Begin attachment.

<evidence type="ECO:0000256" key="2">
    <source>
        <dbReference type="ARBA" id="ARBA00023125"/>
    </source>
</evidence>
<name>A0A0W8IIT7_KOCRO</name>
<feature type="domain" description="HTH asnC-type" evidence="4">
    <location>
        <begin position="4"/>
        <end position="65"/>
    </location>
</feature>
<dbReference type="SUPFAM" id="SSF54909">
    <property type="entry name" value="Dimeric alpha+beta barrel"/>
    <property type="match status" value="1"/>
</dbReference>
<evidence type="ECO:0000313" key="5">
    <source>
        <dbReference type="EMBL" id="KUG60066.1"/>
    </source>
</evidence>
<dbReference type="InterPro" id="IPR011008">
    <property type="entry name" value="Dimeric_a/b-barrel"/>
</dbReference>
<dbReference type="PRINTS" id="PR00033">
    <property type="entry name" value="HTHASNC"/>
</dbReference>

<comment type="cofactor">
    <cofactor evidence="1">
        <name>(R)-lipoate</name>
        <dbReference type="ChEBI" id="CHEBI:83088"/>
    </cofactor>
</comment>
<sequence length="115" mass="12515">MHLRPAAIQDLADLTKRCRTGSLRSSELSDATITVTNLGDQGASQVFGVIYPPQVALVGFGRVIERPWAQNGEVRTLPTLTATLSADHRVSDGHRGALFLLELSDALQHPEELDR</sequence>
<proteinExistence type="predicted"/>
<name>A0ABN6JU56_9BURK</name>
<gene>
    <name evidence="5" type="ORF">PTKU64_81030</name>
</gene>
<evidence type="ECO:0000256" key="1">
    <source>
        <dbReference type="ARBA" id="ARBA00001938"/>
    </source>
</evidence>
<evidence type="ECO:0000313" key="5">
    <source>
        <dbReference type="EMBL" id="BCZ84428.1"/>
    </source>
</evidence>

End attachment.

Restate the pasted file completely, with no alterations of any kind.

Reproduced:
<evidence type="ECO:0000256" key="2">
    <source>
        <dbReference type="ARBA" id="ARBA00023125"/>
    </source>
</evidence>
<name>A0A0W8IIT7_KOCRO</name>
<feature type="domain" description="HTH asnC-type" evidence="4">
    <location>
        <begin position="4"/>
        <end position="65"/>
    </location>
</feature>
<dbReference type="SUPFAM" id="SSF54909">
    <property type="entry name" value="Dimeric alpha+beta barrel"/>
    <property type="match status" value="1"/>
</dbReference>
<evidence type="ECO:0000313" key="5">
    <source>
        <dbReference type="EMBL" id="KUG60066.1"/>
    </source>
</evidence>
<dbReference type="InterPro" id="IPR011008">
    <property type="entry name" value="Dimeric_a/b-barrel"/>
</dbReference>
<dbReference type="PRINTS" id="PR00033">
    <property type="entry name" value="HTHASNC"/>
</dbReference>

<comment type="cofactor">
    <cofactor evidence="1">
        <name>(R)-lipoate</name>
        <dbReference type="ChEBI" id="CHEBI:83088"/>
    </cofactor>
</comment>
<sequence length="115" mass="12515">MHLRPAAIQDLADLTKRCRTGSLRSSELSDATITVTNLGDQGASQVFGVIYPPQVALVGFGRVIERPWAQNGEVRTLPTLTATLSADHRVSDGHRGALFLLELSDALQHPEELDR</sequence>
<proteinExistence type="predicted"/>
<name>A0ABN6JU56_9BURK</name>
<gene>
    <name evidence="5" type="ORF">PTKU64_81030</name>
</gene>
<evidence type="ECO:0000256" key="1">
    <source>
        <dbReference type="ARBA" id="ARBA00001938"/>
    </source>
</evidence>
<evidence type="ECO:0000313" key="5">
    <source>
        <dbReference type="EMBL" id="BCZ84428.1"/>
    </source>
</evidence>